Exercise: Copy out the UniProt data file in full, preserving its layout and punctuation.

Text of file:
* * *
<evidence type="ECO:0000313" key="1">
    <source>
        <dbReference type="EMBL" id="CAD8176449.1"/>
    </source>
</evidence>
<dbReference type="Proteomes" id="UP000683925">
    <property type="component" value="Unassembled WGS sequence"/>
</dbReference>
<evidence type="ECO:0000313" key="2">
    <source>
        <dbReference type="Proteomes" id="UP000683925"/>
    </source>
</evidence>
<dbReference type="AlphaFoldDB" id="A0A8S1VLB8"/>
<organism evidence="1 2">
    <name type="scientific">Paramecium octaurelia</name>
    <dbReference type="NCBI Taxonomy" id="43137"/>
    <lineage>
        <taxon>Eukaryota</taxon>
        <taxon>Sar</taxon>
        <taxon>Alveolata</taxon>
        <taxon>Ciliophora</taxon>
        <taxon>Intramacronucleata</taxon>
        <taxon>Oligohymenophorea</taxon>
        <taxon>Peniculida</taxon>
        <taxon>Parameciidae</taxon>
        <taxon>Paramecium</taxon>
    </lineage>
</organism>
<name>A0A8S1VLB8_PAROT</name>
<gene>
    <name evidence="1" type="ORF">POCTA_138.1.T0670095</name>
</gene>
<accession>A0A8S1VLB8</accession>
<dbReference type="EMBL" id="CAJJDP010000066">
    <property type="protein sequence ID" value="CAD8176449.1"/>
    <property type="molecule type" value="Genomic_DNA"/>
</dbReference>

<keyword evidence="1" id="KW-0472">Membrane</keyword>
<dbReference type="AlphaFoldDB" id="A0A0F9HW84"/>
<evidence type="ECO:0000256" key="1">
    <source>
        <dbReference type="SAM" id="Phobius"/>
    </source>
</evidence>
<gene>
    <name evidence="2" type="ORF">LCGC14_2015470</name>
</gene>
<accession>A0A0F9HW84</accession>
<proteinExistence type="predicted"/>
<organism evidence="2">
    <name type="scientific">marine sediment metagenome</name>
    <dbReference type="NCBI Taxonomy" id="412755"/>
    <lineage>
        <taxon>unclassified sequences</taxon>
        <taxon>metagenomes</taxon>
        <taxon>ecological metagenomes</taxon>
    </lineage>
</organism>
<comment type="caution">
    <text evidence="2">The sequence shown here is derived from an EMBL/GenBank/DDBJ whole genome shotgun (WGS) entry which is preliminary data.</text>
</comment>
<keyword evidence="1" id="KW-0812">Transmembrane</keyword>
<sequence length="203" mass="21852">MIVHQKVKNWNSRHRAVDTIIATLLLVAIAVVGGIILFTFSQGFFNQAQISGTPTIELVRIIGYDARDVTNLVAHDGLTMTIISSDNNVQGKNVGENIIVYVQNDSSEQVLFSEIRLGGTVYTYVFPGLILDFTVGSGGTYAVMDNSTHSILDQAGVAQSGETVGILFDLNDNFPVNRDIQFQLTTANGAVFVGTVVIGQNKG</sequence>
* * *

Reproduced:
<evidence type="ECO:0000313" key="1">
    <source>
        <dbReference type="EMBL" id="CAD8176449.1"/>
    </source>
</evidence>
<dbReference type="Proteomes" id="UP000683925">
    <property type="component" value="Unassembled WGS sequence"/>
</dbReference>
<evidence type="ECO:0000313" key="2">
    <source>
        <dbReference type="Proteomes" id="UP000683925"/>
    </source>
</evidence>
<dbReference type="AlphaFoldDB" id="A0A8S1VLB8"/>
<organism evidence="1 2">
    <name type="scientific">Paramecium octaurelia</name>
    <dbReference type="NCBI Taxonomy" id="43137"/>
    <lineage>
        <taxon>Eukaryota</taxon>
        <taxon>Sar</taxon>
        <taxon>Alveolata</taxon>
        <taxon>Ciliophora</taxon>
        <taxon>Intramacronucleata</taxon>
        <taxon>Oligohymenophorea</taxon>
        <taxon>Peniculida</taxon>
        <taxon>Parameciidae</taxon>
        <taxon>Paramecium</taxon>
    </lineage>
</organism>
<name>A0A8S1VLB8_PAROT</name>
<gene>
    <name evidence="1" type="ORF">POCTA_138.1.T0670095</name>
</gene>
<accession>A0A8S1VLB8</accession>
<dbReference type="EMBL" id="CAJJDP010000066">
    <property type="protein sequence ID" value="CAD8176449.1"/>
    <property type="molecule type" value="Genomic_DNA"/>
</dbReference>

<keyword evidence="1" id="KW-0472">Membrane</keyword>
<dbReference type="AlphaFoldDB" id="A0A0F9HW84"/>
<evidence type="ECO:0000256" key="1">
    <source>
        <dbReference type="SAM" id="Phobius"/>
    </source>
</evidence>
<gene>
    <name evidence="2" type="ORF">LCGC14_2015470</name>
</gene>
<accession>A0A0F9HW84</accession>
<proteinExistence type="predicted"/>
<organism evidence="2">
    <name type="scientific">marine sediment metagenome</name>
    <dbReference type="NCBI Taxonomy" id="412755"/>
    <lineage>
        <taxon>unclassified sequences</taxon>
        <taxon>metagenomes</taxon>
        <taxon>ecological metagenomes</taxon>
    </lineage>
</organism>
<comment type="caution">
    <text evidence="2">The sequence shown here is derived from an EMBL/GenBank/DDBJ whole genome shotgun (WGS) entry which is preliminary data.</text>
</comment>
<keyword evidence="1" id="KW-0812">Transmembrane</keyword>
<sequence length="203" mass="21852">MIVHQKVKNWNSRHRAVDTIIATLLLVAIAVVGGIILFTFSQGFFNQAQISGTPTIELVRIIGYDARDVTNLVAHDGLTMTIISSDNNVQGKNVGENIIVYVQNDSSEQVLFSEIRLGGTVYTYVFPGLILDFTVGSGGTYAVMDNSTHSILDQAGVAQSGETVGILFDLNDNFPVNRDIQFQLTTANGAVFVGTVVIGQNKG</sequence>